In the News: Grow Mushrooms at Home

http://www.motherearthliving.com/Food-Matters/bttr-grow-mushrooms-at-home.aspx

L.HoltHave you ever looked into growing mushrooms at home? I did some research once as part of a query into those vegetables that I could conceivably grow for myself to avoid further ingestion of pesticides. I came up with a bunch of information that amounted to it being rather more difficult than the carrots and bell peppers options. There were mentions of logs and inoculations and special climate control measures and lots of waiting.

Turns out you don’t actually need all that. According to Back to the Roots (BTTR, pronounced “better”), you can easily grow gourmet oyster mushrooms at home: just buy their pre-inoculated kit, put it in a windowsill, spray water on it twice a day and wait one week. No logs, no need for extra space. You should have good-sized, gourmet, home-grown mushrooms in about 10 days. Each kit produces about 1 pound of mushrooms in between two and four harvests.

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 You can grow nutrition-packed oyster mushrooms on your windowsill.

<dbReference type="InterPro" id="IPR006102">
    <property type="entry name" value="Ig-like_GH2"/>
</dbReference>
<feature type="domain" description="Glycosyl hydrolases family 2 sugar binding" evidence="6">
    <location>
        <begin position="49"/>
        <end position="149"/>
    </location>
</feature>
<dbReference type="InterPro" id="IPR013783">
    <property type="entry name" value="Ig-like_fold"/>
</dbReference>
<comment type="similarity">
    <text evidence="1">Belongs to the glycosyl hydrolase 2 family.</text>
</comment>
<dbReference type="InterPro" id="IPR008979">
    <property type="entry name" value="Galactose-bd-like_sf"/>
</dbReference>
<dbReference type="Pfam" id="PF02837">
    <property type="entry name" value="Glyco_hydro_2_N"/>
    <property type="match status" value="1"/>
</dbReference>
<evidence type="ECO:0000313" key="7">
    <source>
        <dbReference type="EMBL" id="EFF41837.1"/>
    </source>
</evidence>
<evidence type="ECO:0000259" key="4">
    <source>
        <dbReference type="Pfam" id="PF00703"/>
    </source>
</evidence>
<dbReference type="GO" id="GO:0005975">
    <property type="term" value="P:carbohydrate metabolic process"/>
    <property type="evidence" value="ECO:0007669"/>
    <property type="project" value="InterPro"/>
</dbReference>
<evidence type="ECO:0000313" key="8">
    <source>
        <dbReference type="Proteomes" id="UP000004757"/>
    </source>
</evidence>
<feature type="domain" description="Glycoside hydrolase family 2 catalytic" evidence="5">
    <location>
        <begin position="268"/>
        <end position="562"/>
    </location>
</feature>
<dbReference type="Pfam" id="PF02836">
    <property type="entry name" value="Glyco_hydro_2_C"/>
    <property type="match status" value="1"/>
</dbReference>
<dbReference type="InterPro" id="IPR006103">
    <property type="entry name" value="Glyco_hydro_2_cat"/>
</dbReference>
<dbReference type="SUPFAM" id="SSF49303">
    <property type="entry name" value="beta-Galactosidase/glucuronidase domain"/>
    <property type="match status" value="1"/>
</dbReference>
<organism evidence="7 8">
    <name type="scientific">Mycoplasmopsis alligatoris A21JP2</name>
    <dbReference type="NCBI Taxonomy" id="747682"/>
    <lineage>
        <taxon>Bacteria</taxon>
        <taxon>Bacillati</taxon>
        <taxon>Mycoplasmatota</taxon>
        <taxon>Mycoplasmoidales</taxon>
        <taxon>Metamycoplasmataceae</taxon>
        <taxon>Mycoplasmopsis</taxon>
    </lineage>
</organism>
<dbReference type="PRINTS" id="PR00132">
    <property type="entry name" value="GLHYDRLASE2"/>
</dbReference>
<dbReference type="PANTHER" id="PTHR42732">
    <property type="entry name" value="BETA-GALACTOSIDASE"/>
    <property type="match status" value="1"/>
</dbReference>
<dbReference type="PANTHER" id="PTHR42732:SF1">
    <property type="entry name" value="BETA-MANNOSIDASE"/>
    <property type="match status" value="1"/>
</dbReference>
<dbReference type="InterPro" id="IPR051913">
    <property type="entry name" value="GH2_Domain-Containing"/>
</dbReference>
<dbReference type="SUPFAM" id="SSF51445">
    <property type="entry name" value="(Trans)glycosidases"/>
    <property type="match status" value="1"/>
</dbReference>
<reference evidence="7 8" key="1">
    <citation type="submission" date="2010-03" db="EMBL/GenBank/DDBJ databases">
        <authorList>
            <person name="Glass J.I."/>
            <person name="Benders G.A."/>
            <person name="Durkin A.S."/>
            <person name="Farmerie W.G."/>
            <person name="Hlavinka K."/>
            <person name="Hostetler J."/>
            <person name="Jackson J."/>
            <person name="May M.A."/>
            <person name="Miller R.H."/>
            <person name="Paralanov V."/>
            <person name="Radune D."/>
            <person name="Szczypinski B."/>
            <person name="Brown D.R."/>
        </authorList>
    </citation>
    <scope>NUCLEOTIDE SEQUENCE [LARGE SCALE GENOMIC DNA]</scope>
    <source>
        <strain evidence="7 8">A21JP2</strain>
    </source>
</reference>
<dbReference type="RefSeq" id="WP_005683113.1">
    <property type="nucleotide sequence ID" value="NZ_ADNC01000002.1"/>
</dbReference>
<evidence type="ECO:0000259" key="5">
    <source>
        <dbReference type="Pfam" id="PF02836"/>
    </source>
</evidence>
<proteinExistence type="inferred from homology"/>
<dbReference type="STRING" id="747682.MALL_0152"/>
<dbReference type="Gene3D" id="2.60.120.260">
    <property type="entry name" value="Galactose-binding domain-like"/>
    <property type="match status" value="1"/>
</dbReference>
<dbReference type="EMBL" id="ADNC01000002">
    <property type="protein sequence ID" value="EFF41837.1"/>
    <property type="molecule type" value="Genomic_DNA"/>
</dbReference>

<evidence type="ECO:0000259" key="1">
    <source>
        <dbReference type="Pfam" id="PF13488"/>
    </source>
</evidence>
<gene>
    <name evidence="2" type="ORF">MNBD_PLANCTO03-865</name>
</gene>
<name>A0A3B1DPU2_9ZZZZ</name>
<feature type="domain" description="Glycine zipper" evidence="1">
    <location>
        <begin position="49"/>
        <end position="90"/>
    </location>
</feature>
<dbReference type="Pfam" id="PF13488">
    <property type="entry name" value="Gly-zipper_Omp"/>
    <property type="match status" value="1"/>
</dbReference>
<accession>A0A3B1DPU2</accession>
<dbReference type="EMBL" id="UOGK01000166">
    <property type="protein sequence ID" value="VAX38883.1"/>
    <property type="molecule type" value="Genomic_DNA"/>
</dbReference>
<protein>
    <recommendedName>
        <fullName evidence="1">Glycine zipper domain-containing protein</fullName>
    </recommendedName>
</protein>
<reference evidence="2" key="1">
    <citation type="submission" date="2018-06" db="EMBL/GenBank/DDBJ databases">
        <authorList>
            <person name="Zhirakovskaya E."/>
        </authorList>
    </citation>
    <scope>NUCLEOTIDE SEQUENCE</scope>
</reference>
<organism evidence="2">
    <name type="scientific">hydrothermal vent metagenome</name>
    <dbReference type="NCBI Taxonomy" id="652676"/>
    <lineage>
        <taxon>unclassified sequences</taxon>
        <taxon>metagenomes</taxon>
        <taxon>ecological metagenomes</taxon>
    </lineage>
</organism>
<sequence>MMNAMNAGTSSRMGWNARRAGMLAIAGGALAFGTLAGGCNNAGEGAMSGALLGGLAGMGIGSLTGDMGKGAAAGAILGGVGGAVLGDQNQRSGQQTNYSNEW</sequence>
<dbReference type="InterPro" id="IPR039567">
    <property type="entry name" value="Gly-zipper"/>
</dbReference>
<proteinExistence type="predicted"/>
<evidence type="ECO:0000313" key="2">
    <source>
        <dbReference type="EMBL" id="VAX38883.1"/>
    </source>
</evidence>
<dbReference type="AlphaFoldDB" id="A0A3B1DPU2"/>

Photo by Boriss Lariushin/Courtesy Flickr
 

Oyster mushrooms (Pleurotus ostreatus) contain high amounts of protein and complex B vitamins, especially vitamin B3. They also hold nearly double the about of protein and iron found in a similar portion or pork, beef or chicken. Oyster mushrooms have been shown to demonstrate cancer-fighting and immune-boosting properties. Wouldn’t you like to have that growing on your windowsill?

The key to this home-grown mushroom miracle? Coffee grounds. Every morning, coffee grounds are collected from local California cafes and used as dirt for either mushrooms or mushroom kits. The mushrooms enrich the coffee grounds as they grow, turning the coffee into a soil blend that is donated to local nurseries and urban farms. The mushrooms themselves (or the kits) are sold to Whole Foods. The kits are also available online.   

Alex Velez and Nikhil Arora founded Back to the Roots in 2009 with the intention of producing 100 percent sustainable mushrooms. With some research and a few test runs, they produced a crop without even a hint of coffee to its taste. Since March 2009 the company has expanded to be a regular mushroom and mushroom-kit supplier for Whole Foods markets nationwide. They strive for sustainability, innovation and social responsibility, and were selected as one of the top three finalists in an international social venture competition hosted by Newsweek and the BBC. They were also named one of BuisinessWeek’s Most Promising Social Entrepreneurs of 2010.